The manner of suicide reporting in the media is a topic that crops up regularly. For example, the suicide of Alexander McQueen last year was treated with relative delicacy by the media. It was made clear that he struggled with depression since the death of his mother, to whom he was very close.
It was regarded as a tragedy that one so talented could also be so troubled as to end his own life.
By contrast, sometimes suicides are excused as being a happy release from a difficult situation and simple explanations, such as bullying, are offered as the whole explanation.
Many countries have now devised guidelines for the media to follow when reporting such cases. These have come from the realisation that the manner in which suicide is covered might in itself be a catalyst for suicide in some vulnerable people.
This is called 'copy-cat suicide' or 'the Werther effect', after the character in Goethe's novel 'The Sorrows of Young Werther', who shot himself with a pistol after his love for a girl was met with rejection. Many young men imitated this behaviour and the book was banned for a time.
Trying to prevent suicide by the method of reporting has very recently been named 'the Papageno effect', after the character of that name in Mozart's opera 'The Magic Flute.'
Papageno fears that he has lost his love, Papagena, and is planning his death when he is prevented at the last minute by three boys who remind him of alternatives to dying.
Evidence is now emerging that for individuals in crisis, the manner of reporting might have a positive or negative influence on their decision.
It has been recognised for some time that reports describing the victim by name, and detailing the kind of person they were, might increase identification with them.
Mentioning suicide in the headline, providing step-by-step details of the manner of death and the content of the suicide note might also increase the risk, as could the presence of a photograph, sensationalism and single cause attributions.
There are a number of other less- likely aspects of the reporting that are counter-intuitive and that have also been identified as increasing the risk.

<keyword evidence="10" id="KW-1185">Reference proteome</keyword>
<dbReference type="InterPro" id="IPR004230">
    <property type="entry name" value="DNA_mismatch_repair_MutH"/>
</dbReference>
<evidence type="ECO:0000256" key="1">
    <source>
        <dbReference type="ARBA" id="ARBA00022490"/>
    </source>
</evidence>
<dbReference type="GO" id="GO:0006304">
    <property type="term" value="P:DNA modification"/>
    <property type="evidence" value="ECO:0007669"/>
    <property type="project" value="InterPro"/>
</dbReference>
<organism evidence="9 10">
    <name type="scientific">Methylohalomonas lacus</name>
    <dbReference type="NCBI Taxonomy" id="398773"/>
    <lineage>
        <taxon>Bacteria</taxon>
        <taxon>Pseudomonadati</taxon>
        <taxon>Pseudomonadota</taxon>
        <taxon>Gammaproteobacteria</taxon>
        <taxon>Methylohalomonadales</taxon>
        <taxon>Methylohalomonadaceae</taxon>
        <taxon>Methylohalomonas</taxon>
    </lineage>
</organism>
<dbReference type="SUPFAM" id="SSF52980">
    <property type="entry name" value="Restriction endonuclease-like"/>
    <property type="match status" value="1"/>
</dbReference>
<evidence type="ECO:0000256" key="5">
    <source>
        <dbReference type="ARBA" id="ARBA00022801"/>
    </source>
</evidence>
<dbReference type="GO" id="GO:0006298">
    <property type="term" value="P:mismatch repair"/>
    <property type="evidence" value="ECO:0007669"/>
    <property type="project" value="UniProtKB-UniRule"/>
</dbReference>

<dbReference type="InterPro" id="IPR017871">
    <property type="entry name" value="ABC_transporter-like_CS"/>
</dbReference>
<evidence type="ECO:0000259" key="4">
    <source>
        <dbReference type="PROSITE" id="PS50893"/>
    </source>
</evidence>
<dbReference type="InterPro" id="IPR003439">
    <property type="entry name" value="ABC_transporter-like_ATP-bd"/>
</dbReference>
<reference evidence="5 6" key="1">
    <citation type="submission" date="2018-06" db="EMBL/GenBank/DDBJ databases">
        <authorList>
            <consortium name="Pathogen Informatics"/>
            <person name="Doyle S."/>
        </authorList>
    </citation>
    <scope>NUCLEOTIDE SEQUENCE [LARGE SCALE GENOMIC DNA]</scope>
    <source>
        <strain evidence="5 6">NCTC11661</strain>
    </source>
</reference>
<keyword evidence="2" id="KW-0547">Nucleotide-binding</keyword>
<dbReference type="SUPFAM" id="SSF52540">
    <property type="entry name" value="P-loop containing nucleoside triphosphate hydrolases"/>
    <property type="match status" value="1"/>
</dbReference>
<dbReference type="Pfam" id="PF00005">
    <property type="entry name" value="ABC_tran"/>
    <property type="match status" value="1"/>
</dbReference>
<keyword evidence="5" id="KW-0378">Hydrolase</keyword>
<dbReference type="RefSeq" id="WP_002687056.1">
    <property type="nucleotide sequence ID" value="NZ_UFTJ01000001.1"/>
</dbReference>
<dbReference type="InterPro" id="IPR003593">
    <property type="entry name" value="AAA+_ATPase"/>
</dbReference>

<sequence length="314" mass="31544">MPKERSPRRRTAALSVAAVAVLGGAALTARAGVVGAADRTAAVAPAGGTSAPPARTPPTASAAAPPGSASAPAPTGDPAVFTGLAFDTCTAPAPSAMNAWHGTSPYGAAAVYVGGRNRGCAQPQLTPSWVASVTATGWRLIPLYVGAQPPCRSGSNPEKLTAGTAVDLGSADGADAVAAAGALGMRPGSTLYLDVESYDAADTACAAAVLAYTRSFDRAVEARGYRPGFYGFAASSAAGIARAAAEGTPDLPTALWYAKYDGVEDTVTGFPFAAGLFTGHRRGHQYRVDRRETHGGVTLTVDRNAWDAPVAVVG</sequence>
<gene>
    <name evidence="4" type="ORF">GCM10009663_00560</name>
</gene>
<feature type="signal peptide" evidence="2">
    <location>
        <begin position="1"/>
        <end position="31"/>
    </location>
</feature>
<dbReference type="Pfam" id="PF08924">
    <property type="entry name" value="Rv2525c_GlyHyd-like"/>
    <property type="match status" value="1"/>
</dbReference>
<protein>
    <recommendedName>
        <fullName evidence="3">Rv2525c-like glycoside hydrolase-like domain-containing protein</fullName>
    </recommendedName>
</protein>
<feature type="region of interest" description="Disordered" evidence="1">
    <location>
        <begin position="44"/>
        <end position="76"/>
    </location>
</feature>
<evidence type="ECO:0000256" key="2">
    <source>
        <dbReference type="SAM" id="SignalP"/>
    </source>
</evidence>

These include descriptions of the effects on the bereaved, the effects on public life and suggesting that there is an epidemic.
Such reports add to a negative world image or the 'scary world hypothesis' and might be associated with hopelessness.
A recent study by Thomas Niederkrotenthaler, an Austrian doctor who played a huge role in reducing subway suicide by placing experimental restrictions on reporting, has recently published a paper in the 'British Journal of Psychiatry' outlining 'the Papageno effect' in reducing suicide risk.
He and his team identified a number of protective characteristics in the reporting of suicide in Austria. The most important content that reduced suicide was, surprisingly, focusing on suicidal thoughts rather than suicidal actions.
This is, according to the authors, because reporting suicidal thoughts, as opposed to actions, could help the individual engage with the concept of going on living.
The use of expert opinion and providing contact information for support services are keenly fostered by mental health professionals. Journalists increasingly use these to add gravitas to reports.
However, their use is not always helpful, and if they are embedded in reporting that combines the negative features outlined above, then these too can be unhelpful and associated with increasing, rather than decreasing, suicide rates.
Finally, unembellished, simple brief reports of suicide had neither positive or negative effects.
Suicide is complex, and so too is the reporting of it. What is apparent from this study is that guidelines on reporting suicide are multifaceted, and approaches that are intuitively positive could in fact be harmful.
Perhaps it is time that, here in Ireland, we revisited our media guidelines and developed a more nuanced approach, as the study suggests.